|Wil Myers||2013 (23)||AAA||51.9||142||24.6||10||109||9.1||2655||1.71|
|George Springer||2013 (23)||AA||56.9||174||29.7||13||repeat||repeat||repeat|
|Derek Dietrich||2013 (23)||AA||51.3||160||23.3||11.3||109||6.4||2132||1.5|
|Maikel Franco||2013 (20)||AA||59.4||153||10.6||3.4||94||4.2||2111||0.99|
|Miguel Sano||2013 (20)||AA||55.5||145||29.3||13||116||5.6||1612||1.74|
While there are certainly some duds on this list, most players that achieve success at an age that’s young for their minor league level tend to be successful in the Majors. The totals on the bottom are admittedly skewed, since they don’t include those players who never made the Bigs, but 2.33 WAR/500 plate appearances and an average wRC+ of 109 is nothing to scoff at. Indeed, the Indians’ front office would be thrilled to get that kind of production out of Luplow. Not all pulled balls are created equal, however. Pulled flies are among the most productive outcomes for all batted balls: in 2018, batters hit .429 with 1.519 slugging percentage and a 411 wRC+ when they pulled the baseball in the air. Nearly 33% of them left the yard. The pulled grounder, on the other hand, is among the least productive outcomes, as that kind of batted ball led to just a .186 batting average and a 2 wRC+. Unfortunately, those splits for minor league numbers are not publicly available, so I’m unable to uncover what percentage of Jordan Luplow’s pulled balls were flying. In general, though, Luplow has been proficient at getting the ball in the air over the entire course of his career. In fact, he’s recorded fly ball rates above the 2018 MLB average in every one of his professional seasons. This bodes well for his potential to hit for real power for the Indians.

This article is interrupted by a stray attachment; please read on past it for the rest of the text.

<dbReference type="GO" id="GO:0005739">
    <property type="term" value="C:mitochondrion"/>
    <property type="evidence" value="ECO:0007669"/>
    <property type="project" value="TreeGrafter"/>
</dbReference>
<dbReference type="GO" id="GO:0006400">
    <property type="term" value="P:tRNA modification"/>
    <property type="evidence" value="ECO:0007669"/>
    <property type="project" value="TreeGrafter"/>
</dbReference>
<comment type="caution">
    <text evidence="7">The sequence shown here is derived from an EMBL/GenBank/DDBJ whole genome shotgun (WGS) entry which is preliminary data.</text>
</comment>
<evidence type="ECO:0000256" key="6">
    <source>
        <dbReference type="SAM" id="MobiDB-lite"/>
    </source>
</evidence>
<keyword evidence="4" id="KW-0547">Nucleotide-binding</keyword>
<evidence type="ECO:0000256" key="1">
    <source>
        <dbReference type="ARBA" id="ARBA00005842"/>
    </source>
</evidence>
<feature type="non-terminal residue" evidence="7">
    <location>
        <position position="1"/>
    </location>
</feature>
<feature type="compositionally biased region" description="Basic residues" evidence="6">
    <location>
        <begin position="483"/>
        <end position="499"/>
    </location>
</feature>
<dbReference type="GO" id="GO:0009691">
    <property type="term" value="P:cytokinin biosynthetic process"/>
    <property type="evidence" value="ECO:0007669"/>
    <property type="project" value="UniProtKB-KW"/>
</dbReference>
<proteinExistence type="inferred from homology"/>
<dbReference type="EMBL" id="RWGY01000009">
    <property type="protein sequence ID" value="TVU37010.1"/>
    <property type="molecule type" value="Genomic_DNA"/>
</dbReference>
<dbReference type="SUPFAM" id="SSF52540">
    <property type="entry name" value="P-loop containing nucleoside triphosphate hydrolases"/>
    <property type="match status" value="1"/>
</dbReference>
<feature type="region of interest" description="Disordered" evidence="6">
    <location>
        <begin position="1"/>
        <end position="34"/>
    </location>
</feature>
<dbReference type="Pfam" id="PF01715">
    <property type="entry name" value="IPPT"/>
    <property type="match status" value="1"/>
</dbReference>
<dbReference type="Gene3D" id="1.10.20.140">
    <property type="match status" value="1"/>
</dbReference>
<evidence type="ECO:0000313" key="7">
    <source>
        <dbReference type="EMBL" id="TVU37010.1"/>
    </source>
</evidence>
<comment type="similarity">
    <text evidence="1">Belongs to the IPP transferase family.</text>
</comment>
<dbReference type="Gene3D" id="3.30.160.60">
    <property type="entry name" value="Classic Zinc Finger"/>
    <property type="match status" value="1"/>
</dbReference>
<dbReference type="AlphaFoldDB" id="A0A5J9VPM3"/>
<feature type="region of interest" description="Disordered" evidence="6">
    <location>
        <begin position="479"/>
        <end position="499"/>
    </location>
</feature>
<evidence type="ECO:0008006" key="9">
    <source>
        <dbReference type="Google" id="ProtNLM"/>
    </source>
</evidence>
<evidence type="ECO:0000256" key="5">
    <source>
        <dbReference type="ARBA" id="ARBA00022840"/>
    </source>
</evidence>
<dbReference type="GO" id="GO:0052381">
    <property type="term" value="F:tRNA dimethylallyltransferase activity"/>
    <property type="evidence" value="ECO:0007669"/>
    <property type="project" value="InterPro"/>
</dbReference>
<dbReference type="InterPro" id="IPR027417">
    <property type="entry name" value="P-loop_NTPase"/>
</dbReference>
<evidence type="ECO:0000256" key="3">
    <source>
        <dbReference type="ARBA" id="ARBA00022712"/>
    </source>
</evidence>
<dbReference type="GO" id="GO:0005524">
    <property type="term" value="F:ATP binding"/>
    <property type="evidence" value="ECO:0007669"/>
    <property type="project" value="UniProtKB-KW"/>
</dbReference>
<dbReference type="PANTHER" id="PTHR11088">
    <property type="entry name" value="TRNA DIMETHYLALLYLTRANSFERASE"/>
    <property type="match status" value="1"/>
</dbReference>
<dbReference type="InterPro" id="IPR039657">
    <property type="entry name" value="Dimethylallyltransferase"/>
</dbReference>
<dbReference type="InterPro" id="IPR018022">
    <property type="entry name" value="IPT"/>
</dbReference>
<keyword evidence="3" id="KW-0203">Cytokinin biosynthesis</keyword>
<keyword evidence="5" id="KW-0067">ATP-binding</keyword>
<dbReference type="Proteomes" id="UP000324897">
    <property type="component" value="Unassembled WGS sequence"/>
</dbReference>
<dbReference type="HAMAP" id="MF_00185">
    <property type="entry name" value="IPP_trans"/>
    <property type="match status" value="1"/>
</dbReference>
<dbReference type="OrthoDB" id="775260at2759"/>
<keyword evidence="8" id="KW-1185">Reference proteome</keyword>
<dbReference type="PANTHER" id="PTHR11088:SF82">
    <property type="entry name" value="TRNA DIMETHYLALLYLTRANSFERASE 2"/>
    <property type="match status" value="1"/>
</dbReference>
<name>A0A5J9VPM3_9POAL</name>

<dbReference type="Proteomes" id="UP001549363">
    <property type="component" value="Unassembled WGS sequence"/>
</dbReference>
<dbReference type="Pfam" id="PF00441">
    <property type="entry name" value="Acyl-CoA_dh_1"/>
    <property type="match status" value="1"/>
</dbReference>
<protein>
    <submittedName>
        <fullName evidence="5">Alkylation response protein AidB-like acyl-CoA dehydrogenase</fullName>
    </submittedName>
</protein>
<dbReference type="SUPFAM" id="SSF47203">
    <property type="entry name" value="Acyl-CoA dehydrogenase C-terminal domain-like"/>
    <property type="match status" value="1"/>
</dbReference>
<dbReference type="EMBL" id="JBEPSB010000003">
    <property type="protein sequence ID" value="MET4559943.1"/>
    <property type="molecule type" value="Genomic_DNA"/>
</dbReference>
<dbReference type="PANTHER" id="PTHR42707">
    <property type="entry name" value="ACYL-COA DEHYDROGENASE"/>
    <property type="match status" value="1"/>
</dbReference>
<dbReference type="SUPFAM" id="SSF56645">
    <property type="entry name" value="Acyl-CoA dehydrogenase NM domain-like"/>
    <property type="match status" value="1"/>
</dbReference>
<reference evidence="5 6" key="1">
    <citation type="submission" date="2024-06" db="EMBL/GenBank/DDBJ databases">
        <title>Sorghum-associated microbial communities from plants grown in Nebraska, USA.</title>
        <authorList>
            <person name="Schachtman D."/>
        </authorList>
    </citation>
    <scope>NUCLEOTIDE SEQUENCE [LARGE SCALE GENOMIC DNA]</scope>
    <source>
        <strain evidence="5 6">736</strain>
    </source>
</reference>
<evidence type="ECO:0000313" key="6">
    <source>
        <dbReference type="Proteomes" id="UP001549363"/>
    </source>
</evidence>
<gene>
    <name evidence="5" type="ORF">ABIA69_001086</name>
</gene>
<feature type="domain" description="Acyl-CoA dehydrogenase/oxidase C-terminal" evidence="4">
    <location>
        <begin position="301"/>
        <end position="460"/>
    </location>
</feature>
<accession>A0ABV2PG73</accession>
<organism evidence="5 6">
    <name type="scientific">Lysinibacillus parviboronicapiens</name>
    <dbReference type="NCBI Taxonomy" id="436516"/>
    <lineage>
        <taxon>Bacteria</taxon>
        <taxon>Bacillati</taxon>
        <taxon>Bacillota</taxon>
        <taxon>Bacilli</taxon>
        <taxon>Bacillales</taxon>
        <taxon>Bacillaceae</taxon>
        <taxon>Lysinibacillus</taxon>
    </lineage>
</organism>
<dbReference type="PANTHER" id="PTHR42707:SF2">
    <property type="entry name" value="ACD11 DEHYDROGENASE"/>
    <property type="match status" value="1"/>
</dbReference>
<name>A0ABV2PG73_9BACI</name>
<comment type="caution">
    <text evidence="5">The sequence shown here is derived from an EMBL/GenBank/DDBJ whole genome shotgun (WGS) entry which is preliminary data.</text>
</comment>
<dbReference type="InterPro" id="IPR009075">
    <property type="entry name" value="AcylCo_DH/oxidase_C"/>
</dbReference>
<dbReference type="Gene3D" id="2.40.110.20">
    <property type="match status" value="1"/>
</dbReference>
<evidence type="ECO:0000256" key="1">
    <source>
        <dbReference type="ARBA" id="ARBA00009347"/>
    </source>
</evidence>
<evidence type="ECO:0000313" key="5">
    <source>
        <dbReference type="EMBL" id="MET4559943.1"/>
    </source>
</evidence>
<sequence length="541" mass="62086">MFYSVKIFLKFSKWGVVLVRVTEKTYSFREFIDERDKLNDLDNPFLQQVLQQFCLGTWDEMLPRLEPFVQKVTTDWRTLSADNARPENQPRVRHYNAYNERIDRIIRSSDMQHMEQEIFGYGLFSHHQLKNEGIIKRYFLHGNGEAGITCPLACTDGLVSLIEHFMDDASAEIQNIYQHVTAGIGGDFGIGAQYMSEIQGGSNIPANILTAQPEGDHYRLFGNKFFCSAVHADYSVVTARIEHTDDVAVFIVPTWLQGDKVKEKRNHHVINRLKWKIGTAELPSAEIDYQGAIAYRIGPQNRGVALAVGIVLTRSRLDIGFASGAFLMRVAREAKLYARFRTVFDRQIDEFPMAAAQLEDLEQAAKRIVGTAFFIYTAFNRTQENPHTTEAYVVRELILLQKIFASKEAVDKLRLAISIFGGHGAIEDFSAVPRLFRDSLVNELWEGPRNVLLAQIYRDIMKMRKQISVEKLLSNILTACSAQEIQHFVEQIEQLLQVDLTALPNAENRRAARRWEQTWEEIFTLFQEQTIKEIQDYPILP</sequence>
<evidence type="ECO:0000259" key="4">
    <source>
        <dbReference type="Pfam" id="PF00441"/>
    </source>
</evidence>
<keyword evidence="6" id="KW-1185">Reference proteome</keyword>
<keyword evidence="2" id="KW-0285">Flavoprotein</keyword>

There’s a reason scouts exist, and that Major League teams don’t rely completely on the stat-line. Unfortunately, those very scouts doubt that Luplow will be able to continue his torrid pace in the minor leagues or even come that close. Even so, Cleveland does not need him to be amazing. An MLB average season (about 2 WAR) from Luplow would leapfrog the Indians’ projection for right field into 16th place in the Major Leagues, well above the current FanGraphs projection of 27th. Luplow’s success isn’t close to certain, and I highly doubt the Indians are expecting it, but it’s plainly evident why the front office is giving him an opportunity. It wouldn’t be the first or last time the scouts have gotten it wrong, and if they did, the Cleveland Indians may have found that right-handed power stick that they’ve been searching for.